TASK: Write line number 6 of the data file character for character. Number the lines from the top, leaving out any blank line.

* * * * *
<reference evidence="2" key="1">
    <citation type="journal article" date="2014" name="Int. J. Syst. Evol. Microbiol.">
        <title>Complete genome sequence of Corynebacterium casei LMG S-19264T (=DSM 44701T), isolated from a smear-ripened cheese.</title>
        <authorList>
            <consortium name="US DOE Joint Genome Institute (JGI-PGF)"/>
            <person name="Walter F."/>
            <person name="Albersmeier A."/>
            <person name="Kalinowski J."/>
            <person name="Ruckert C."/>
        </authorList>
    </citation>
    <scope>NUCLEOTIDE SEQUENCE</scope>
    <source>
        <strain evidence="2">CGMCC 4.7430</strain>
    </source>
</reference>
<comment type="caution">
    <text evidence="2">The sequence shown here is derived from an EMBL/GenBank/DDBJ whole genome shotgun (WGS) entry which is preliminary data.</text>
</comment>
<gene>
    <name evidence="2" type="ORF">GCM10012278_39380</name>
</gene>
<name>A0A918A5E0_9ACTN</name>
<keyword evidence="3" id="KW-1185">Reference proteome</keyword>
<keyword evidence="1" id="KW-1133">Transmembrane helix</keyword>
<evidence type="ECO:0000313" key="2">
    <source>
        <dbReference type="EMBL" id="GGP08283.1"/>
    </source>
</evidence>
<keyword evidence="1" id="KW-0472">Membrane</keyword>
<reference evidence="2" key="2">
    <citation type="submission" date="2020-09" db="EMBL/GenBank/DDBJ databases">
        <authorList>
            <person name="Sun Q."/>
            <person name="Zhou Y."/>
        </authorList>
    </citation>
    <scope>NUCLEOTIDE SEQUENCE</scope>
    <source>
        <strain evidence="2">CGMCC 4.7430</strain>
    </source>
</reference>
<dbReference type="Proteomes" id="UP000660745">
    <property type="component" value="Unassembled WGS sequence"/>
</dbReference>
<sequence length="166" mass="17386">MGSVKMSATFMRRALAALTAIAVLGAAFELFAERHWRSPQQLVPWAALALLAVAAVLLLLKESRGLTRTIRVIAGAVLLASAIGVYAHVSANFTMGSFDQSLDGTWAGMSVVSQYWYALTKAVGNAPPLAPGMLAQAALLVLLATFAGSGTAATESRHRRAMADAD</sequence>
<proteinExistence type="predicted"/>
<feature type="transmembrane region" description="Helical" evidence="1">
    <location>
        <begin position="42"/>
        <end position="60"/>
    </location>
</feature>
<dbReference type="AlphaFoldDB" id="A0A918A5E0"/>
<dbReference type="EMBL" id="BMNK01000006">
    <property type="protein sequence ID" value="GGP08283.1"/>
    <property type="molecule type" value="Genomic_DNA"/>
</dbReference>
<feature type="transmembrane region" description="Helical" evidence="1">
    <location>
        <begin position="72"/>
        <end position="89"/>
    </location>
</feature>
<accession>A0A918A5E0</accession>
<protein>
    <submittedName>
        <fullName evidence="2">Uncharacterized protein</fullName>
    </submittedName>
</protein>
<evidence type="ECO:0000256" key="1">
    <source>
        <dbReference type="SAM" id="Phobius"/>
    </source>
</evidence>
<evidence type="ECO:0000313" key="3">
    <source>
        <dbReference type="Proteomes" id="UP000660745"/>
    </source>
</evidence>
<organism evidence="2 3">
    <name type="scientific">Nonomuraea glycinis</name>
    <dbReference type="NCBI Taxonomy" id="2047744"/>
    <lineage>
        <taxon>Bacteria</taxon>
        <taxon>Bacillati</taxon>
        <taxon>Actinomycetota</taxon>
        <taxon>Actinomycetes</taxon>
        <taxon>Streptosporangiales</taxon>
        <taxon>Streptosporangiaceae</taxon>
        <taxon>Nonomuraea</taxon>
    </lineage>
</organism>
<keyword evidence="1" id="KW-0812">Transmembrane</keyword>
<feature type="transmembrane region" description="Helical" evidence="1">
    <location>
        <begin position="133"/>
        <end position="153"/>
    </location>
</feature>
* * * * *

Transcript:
            <person name="Walter F."/>